There is no position in the National Football League more hotly contested than the starting quarterback gig. As the pinnacle of the sport’s positional importance, the intense competition and sideshow scrutiny that accompany any doubts about the pecking order on an NFL squad (see: Michael Vick and Geno Smith, Mark Sanchez and Tim Tebow, and the garbage fire that is Oakland’s recent history in signal calling) have the effect of making those quarterbacks who can hold down the slot for seasons at a time look even more heroic. One slip or one injury and it can all go down the tubes. Just ask Dan Marino.
For the purposes 0f this list, compiled from the always tremendous Football Perspective, a consecutive pair of starting gigs account for who gets the nod in Week 1 – you can’t foresee injuries on the football field, but you can see who a team wound up starting in a given year, whether he started the year prior, and whether he started the next year (unless you’re talking about this current year, because we can’t tell the future; if you can, hook us up). So while we don’t know that Matt Stafford is going to be starting for the Detroit Lions, we know that Matt Stafford is going to be starting for the Detroit Lions. Make sense?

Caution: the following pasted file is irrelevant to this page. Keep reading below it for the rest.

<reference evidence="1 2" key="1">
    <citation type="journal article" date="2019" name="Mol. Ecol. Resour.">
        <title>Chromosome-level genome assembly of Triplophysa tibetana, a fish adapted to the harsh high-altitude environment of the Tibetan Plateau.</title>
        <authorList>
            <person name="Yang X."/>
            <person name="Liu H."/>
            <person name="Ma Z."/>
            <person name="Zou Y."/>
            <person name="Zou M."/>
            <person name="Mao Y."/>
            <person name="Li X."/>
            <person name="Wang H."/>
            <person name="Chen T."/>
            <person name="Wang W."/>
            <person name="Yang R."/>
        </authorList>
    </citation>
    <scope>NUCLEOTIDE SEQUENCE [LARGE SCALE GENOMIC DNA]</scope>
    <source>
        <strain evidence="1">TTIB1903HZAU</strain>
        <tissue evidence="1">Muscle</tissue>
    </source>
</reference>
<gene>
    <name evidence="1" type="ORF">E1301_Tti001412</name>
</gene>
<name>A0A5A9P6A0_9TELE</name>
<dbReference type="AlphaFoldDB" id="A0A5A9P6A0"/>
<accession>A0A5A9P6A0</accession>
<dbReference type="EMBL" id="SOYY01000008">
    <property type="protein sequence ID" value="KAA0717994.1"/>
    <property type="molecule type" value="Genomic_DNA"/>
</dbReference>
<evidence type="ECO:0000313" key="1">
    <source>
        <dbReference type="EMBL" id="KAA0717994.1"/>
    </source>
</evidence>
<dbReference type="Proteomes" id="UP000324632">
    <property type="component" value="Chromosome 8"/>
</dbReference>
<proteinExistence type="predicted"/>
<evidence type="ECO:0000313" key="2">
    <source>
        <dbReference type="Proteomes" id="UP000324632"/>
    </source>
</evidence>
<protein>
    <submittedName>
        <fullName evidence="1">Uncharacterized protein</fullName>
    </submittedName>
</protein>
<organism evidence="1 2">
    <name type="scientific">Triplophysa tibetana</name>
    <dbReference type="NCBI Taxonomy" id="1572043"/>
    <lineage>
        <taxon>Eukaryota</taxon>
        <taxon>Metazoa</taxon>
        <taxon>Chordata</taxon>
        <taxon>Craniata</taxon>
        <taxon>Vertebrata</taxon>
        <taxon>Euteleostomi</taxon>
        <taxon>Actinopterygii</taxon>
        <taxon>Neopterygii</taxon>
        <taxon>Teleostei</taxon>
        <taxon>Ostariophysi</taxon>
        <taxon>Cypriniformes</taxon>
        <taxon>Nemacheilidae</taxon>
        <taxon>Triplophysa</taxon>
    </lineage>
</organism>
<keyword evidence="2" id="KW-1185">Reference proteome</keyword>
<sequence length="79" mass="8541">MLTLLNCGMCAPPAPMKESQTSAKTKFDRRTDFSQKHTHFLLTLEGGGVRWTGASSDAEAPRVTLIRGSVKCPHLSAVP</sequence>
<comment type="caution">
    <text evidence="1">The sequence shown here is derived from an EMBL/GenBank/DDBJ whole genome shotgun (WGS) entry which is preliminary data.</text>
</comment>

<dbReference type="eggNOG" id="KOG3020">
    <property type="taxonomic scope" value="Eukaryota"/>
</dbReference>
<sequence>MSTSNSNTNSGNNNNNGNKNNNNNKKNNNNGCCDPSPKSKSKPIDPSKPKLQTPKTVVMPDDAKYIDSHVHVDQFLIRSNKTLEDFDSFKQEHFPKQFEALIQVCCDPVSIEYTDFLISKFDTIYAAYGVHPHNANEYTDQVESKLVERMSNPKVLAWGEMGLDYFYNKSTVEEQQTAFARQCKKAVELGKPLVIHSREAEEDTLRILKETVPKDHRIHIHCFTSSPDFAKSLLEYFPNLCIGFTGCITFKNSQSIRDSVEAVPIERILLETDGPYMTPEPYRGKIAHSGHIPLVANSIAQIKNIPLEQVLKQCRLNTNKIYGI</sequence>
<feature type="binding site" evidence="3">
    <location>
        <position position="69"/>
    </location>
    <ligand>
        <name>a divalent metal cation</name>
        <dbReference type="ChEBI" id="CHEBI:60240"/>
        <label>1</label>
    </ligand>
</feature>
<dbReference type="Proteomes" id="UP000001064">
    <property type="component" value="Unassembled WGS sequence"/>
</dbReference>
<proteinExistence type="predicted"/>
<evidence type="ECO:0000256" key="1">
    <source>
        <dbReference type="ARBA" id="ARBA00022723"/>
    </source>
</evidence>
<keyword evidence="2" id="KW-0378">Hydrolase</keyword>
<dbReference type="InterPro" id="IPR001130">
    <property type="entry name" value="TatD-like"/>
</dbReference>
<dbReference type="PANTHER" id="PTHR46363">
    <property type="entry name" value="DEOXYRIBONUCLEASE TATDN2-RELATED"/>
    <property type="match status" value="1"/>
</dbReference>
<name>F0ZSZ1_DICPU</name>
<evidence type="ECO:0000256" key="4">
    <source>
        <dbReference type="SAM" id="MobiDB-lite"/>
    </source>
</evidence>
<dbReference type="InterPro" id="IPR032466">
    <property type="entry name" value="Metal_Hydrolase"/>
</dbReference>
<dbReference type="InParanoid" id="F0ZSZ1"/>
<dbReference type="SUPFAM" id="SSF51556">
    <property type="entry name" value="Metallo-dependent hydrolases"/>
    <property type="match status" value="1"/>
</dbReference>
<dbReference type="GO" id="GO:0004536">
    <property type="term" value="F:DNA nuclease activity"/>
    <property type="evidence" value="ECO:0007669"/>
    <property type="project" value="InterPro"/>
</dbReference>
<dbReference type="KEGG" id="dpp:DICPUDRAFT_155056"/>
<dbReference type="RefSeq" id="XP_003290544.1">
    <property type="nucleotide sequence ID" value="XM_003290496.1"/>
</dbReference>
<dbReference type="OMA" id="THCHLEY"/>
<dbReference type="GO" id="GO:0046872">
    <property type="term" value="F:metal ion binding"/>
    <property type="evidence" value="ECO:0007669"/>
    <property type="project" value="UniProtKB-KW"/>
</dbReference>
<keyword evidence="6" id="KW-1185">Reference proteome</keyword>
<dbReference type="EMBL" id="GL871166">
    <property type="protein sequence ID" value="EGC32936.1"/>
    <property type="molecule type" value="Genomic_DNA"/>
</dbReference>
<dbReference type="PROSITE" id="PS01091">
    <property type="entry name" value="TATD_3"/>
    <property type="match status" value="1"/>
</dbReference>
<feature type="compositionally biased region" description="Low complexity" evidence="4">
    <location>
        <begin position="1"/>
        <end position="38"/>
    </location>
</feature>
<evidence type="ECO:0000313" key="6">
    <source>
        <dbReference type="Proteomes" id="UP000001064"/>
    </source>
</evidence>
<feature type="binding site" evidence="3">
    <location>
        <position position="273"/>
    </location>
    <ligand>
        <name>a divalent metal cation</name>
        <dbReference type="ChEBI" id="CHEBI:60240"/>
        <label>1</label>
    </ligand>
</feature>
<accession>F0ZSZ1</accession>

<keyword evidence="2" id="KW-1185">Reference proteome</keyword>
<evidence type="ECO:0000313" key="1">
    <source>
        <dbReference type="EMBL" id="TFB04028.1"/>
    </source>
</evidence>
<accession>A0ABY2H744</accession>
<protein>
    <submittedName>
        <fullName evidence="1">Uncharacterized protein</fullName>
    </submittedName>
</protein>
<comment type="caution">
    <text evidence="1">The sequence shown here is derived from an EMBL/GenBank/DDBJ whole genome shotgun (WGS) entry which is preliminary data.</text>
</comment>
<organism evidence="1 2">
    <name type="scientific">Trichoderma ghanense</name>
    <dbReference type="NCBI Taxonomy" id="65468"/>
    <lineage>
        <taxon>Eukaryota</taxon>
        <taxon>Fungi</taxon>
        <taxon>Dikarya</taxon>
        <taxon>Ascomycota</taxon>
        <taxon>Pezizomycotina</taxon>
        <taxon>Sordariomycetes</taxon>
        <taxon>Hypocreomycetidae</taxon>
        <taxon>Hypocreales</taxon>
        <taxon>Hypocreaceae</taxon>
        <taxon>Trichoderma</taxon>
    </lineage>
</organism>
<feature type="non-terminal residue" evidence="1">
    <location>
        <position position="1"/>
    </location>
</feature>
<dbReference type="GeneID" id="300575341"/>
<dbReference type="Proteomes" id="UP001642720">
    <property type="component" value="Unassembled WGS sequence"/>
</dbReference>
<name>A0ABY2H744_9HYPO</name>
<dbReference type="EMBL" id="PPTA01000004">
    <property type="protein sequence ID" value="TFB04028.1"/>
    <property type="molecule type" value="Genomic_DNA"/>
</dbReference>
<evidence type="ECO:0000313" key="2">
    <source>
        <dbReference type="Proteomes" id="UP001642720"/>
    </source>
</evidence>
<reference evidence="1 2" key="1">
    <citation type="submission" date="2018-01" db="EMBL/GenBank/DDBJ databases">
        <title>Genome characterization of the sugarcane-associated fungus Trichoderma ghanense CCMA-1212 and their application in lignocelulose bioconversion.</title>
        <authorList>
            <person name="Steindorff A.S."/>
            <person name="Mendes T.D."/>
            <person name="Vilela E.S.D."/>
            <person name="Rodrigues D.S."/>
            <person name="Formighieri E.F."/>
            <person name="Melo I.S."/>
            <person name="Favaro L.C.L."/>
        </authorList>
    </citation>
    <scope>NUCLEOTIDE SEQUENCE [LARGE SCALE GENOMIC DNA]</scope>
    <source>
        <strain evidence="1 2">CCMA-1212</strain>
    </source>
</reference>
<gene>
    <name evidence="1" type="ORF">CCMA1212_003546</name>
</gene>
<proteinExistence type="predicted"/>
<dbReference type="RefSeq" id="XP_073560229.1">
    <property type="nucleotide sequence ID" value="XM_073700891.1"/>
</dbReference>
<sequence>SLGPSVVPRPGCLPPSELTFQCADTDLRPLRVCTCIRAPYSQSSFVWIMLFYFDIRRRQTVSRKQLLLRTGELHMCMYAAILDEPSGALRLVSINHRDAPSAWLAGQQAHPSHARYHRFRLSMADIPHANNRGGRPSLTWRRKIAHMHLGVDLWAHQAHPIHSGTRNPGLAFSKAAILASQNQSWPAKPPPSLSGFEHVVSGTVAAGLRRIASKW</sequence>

Stafford, by the way, doesn’t make this list, although he’ll be entering his sixth consecutive year as an NFL starting quarterback for the same team. Another Matt, Matt Schuab, would’ve made it, but his disaster of a season in Houston saw him deposed in favor of Ryan Fitzpatrick. Schaub landed in Oakland, and Fitzpatrick is somehow still a starter. Hopefully things turn around for the Texans and the Raiders.
7. Matt Ryan, Atlanta Falcons – 7 seasons
Stepping into the starting spot for the Atlanta Falcons in 2008, Ryan was drafted out of Boston College and immediately assumed the starting role with the Falcons, leading them to an 11-win season and a playoff birth, although they lost that game to an Arizona Cardinals squad that spent the season with a 37-year-old Kurt Warner under center. Ever since entering the league, Ryan has quietly put up gaudy numbers and lead Atlanta to a string of winning seasons, a streak that was snapped by a completely awful stint last year that saw the Falcons only manage 4 wins. Ryan recently signed a contract worth $100 million, so he seems like the likely starter for years to come.
6. Aaron Rodgers, Green Bay Packers – 7 seasons
In contrast to Ryan, Rodgers, who entered the league in 2005, spent his first three seasons in Green Bay holding a clipboard behind Brett Favre as the man who would not stay retired wound down an stint at Lambeau Field (his 15 starts for the Packers would wind up third on the historic version of this list). Rodgers was able to take the reins and lead the team to a Super Bowl victory in his second starting year. Since 2009, the Packers have not missed the postseason, in no small part due to Rodgers’s heroics.
5. Tony Romo, Dallas Cowboys – 8 seasons